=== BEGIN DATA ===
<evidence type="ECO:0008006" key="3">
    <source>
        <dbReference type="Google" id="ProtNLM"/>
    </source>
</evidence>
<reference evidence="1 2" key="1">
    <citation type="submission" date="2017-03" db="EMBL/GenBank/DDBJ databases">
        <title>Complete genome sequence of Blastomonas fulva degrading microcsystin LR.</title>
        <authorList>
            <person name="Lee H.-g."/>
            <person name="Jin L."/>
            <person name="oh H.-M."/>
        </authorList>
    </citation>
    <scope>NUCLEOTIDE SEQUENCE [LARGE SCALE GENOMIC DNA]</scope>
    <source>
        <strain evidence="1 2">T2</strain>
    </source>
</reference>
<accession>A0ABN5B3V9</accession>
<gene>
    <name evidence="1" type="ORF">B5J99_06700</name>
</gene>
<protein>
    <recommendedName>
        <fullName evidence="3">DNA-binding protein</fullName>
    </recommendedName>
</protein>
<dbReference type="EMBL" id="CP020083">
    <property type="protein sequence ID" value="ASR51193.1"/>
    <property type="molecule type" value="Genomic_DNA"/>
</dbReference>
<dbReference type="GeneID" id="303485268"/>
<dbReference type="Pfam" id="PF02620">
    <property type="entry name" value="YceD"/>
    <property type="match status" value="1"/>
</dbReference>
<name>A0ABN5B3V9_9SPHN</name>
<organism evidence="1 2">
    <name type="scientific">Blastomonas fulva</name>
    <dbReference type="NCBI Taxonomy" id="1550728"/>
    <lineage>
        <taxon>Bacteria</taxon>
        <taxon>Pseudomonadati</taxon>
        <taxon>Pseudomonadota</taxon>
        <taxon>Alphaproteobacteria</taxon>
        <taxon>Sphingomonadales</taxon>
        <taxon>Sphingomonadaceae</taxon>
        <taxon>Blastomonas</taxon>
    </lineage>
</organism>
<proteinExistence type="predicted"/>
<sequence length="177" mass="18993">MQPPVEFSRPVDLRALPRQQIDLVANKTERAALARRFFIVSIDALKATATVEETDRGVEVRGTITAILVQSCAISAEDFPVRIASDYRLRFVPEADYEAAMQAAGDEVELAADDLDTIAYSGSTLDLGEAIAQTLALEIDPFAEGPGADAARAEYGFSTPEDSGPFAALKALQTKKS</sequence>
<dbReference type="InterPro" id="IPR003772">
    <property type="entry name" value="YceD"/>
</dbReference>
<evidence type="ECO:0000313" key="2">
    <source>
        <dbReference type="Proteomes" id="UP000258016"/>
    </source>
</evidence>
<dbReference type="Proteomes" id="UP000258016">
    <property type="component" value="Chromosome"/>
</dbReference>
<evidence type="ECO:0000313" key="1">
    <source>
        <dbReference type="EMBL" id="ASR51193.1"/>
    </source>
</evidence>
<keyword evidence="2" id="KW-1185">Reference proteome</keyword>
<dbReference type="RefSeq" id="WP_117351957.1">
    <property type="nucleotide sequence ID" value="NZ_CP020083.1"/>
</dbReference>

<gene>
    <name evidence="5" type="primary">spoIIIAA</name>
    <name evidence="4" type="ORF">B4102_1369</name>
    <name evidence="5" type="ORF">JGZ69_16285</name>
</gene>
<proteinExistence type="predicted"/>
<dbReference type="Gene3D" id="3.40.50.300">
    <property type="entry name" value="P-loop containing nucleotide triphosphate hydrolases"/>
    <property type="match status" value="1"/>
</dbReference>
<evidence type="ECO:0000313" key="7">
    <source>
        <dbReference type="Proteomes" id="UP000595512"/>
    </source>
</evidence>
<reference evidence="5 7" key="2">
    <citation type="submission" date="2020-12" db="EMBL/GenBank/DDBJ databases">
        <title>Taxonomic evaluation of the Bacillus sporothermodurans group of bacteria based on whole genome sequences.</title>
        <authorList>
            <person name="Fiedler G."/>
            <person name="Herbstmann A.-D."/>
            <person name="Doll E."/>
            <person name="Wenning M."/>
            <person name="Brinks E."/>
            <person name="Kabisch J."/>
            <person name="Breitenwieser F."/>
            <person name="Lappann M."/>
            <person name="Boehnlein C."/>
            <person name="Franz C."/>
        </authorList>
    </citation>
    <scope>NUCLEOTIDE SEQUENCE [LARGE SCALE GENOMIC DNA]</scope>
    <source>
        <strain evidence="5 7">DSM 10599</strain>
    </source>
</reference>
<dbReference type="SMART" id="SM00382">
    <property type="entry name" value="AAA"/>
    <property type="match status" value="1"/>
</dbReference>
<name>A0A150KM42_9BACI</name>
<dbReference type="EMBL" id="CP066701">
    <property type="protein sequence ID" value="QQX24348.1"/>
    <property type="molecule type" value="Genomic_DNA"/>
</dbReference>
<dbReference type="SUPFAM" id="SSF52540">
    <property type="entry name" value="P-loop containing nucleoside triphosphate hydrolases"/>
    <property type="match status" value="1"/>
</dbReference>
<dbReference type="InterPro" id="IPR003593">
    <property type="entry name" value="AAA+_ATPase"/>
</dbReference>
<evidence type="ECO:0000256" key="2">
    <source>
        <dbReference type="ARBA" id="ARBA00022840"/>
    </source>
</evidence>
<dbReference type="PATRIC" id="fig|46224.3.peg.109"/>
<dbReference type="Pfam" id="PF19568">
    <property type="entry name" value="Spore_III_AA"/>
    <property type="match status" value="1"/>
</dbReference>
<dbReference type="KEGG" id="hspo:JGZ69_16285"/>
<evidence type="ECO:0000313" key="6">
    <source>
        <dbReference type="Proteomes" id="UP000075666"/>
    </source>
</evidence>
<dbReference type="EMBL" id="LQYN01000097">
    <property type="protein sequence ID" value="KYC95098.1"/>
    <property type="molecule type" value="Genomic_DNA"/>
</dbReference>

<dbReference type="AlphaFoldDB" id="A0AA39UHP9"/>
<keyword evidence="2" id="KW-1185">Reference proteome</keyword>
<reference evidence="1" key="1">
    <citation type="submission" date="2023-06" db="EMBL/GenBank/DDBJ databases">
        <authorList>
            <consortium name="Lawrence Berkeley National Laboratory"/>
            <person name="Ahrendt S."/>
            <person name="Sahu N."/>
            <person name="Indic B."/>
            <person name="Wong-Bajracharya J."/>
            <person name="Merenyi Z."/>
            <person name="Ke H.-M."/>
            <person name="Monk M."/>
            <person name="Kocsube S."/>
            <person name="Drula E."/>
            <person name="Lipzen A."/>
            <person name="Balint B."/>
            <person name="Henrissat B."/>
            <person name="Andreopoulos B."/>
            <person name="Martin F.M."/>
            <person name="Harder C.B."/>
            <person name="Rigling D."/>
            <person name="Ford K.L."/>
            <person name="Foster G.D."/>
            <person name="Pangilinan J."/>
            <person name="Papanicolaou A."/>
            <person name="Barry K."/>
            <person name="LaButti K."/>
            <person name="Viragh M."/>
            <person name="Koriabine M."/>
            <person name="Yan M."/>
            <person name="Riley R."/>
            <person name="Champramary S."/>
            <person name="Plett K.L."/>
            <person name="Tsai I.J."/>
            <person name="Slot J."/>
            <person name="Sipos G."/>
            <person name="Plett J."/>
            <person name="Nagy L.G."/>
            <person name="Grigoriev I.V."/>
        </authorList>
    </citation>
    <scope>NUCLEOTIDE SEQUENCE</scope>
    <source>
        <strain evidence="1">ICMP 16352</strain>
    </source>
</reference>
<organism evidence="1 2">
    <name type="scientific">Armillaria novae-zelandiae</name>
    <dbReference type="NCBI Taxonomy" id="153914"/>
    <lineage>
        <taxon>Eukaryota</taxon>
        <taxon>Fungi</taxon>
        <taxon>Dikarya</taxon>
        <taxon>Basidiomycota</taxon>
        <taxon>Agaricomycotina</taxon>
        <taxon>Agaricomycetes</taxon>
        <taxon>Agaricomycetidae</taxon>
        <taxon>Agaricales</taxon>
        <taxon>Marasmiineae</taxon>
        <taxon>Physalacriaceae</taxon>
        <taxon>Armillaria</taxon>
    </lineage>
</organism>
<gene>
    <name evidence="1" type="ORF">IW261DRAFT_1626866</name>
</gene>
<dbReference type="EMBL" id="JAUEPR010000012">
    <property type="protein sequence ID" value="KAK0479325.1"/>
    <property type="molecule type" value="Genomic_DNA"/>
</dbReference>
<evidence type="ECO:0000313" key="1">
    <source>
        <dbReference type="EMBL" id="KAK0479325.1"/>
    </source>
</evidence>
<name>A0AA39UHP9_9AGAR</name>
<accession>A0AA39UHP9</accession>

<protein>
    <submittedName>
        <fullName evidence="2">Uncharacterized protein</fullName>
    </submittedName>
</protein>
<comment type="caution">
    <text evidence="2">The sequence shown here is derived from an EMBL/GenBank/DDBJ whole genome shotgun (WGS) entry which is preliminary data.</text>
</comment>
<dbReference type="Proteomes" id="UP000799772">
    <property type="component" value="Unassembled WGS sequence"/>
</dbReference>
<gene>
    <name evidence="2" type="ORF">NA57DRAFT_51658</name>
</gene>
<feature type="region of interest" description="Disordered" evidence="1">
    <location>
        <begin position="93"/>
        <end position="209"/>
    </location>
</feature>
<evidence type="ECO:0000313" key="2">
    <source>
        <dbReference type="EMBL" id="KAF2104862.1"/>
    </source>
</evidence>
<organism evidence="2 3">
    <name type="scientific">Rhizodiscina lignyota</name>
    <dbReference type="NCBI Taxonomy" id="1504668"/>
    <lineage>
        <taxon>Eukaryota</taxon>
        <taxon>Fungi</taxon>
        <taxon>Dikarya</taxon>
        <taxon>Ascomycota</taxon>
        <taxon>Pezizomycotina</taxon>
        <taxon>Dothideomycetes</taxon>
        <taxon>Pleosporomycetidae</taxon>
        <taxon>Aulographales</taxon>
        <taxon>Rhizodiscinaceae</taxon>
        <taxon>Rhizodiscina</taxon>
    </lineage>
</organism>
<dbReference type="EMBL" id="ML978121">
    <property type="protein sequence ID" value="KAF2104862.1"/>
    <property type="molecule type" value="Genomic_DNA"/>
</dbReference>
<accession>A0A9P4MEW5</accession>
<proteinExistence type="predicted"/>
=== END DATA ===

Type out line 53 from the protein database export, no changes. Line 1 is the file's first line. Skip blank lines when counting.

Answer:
<sequence length="177" mass="18993">MQPPVEFSRPVDLRALPRQQIDLVANKTERAALARRFFIVSIDALKATATVEETDRGVEVRGTITAILVQSCAISAEDFPVRIASDYRLRFVPEADYEAAMQAAGDEVELAADDLDTIAYSGSTLDLGEAIAQTLALEIDPFAEGPGADAARAEYGFSTPEDSGPFAALKALQTKKS</sequence>